The billionaire entered Tuesday with more than four times the delegates of either Rubio or Cruz, and his lead is certain to grow after all of the March 1 results are tabulated.
The Super Tuesday results could also leave Rubio with just one victory and Kasich still looking for his first win in the primary process. Rubio and Kasich's records at this juncture of the race spurred calls from Cruz, who won the Iowa caucuses, to drop out.
Rubio, who has been sweeping up endorsements from GOP office-holders since former Florida Gov. Jeb Bush dropped out of the race, is hoping to hold out until the March 15 primary in Florida.
But Trump is leading in polls of Florida, and on Tuesday night predicted he will take the 99 delegates in the winner-take-all contest on March 15.
“We’re going to Florida and we’re going to spend so much time in Florida,” Trump said.
Kasich believes his candidacy will play well in the Midwest and is eyeing Michigan’s primary on March 8. His home state of Ohio votes on March 15.
Trump’s latest wins come despite blistering attacks from the GOP establishment on his business career, his ideology, his tax returns and his failure to completely disavow the backing of David Duke, a former Ku Klux Klan grand wizard.
Rubio and other GOP heavyweights said his failure to do so during a CNN interview, which Trump blamed on a bad earpiece and not understanding the question, was enough to disqualify him from being the GOP nominee.
Speaker Paul RyanPaul RyanGOP waiting to hear from Trump on ObamaCare Five takeaways from Trump's inauguration Hispanic Caucus members slam Trump after inaugural address MORE (R-Wis.) stepped into the fray on Tuesday.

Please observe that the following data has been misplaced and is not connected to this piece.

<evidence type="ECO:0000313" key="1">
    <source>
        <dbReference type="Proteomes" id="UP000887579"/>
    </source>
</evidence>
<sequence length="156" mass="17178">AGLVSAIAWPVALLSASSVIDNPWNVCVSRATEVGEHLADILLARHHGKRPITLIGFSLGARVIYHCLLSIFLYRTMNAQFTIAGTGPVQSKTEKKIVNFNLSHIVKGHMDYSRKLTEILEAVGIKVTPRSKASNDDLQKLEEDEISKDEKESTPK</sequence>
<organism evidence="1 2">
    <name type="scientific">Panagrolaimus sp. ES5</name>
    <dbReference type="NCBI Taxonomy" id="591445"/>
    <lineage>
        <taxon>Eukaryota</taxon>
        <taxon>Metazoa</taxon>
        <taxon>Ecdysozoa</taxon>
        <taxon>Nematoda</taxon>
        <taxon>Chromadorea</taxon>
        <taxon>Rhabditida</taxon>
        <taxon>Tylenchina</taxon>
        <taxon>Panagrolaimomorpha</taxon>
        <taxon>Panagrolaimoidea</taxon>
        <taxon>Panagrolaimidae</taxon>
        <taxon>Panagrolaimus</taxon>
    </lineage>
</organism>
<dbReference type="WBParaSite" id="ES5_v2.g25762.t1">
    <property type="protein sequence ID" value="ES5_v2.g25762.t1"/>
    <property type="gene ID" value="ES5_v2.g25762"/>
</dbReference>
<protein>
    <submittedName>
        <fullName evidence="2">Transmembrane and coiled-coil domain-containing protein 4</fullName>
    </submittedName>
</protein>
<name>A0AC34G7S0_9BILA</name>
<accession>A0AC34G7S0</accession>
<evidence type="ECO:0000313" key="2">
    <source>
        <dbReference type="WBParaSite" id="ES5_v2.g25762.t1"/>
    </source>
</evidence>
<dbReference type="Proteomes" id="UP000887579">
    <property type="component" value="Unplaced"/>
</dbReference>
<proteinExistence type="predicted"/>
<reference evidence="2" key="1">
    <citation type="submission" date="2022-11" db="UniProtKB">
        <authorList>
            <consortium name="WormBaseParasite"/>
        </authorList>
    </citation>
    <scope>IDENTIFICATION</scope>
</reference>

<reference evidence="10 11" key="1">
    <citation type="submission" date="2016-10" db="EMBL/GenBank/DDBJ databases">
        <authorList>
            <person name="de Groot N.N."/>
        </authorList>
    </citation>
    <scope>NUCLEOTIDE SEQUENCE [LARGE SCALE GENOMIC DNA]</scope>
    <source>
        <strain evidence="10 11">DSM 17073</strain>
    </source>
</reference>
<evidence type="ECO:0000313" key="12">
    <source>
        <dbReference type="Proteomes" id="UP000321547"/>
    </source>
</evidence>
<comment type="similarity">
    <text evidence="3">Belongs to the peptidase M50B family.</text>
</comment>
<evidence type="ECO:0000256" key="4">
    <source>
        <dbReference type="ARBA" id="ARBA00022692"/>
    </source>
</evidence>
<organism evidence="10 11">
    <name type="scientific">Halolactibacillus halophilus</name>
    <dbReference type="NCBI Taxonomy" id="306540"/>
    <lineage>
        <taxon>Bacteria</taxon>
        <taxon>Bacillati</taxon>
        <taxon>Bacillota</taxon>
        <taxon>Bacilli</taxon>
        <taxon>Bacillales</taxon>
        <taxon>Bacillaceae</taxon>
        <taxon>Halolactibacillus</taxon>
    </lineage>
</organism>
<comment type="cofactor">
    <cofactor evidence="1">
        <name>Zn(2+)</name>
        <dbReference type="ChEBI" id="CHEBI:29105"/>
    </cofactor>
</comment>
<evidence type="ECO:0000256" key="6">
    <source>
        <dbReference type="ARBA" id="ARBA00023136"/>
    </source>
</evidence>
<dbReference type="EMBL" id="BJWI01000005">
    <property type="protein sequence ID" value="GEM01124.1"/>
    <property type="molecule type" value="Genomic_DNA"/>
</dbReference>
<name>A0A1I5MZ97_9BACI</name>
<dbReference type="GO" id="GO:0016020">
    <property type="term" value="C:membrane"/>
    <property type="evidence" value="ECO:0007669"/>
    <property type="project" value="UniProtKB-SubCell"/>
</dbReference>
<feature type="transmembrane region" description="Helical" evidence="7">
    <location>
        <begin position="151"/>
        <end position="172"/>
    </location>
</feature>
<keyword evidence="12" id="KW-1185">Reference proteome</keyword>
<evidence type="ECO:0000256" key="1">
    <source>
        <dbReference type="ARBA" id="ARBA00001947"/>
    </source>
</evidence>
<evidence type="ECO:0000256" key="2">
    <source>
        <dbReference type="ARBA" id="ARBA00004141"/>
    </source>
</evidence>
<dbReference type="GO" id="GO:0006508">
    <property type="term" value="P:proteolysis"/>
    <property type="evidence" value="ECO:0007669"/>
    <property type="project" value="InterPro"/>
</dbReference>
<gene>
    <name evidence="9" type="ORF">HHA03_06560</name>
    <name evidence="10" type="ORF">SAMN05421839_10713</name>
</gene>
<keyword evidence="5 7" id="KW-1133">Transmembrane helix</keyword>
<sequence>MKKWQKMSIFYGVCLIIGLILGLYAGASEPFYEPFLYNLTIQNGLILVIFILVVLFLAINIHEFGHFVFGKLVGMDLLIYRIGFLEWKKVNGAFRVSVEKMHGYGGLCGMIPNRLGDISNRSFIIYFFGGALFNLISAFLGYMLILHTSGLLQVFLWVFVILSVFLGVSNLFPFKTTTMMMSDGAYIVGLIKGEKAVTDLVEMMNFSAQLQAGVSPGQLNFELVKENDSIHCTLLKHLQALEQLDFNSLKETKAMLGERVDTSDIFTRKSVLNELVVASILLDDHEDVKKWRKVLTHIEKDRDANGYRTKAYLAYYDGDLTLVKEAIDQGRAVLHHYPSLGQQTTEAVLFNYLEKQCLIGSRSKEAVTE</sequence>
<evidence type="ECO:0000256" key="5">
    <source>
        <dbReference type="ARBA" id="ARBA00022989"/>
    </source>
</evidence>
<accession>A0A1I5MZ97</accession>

“This is the kind of moment where we should be having a serious debate about the policies needed to restore the American idea,” Ryan told reporters on Super Tuesday. “Instead, the conversation over the last few days has been over white supremacy groups."
“I try to stay out of the ups and downs of the primary, but I've also said when I see something that runs counter to who we are as a party and a country, I will speak up," Ryan said, without mentioning Trump by name. “If a person wants to be the nominee of the party, there can be no evasion and no games. They must reject any group or cause that is built on bigotry.”
Trump on Tuesday evening predicted he's "going to get along great" with Ryan but also warned: "If I don't, he's going to have to pay a big price."
Clinton’s victories on Super Tuesday followed on her crushing win Saturday in South Carolina’s primary.
All were built on her support from African-Americans, a pivotal Democratic constituency that could carry her to the nomination.
Exit polls suggested 82 percent of black voters supported the former first lady in Virginia, as did 83 percent in Georgia.
Sanders defeated Clinton among white voters in a number of states but will have trouble surmounting Clinton’s delegate advantage unless he can win over more of the party’s minority voters.
Clinton also has a big advantage among Democratic superdelegates — the lawmakers and other party officials who get a vote on their nominee.
According to a tally kept by The Associated Press, Clinton has 862 pledged and unpledged delegates compared to 209 for Sanders.
The winning Democratic candidate needs a total of 2,383 delegates.
Updated at 3:55 a.m.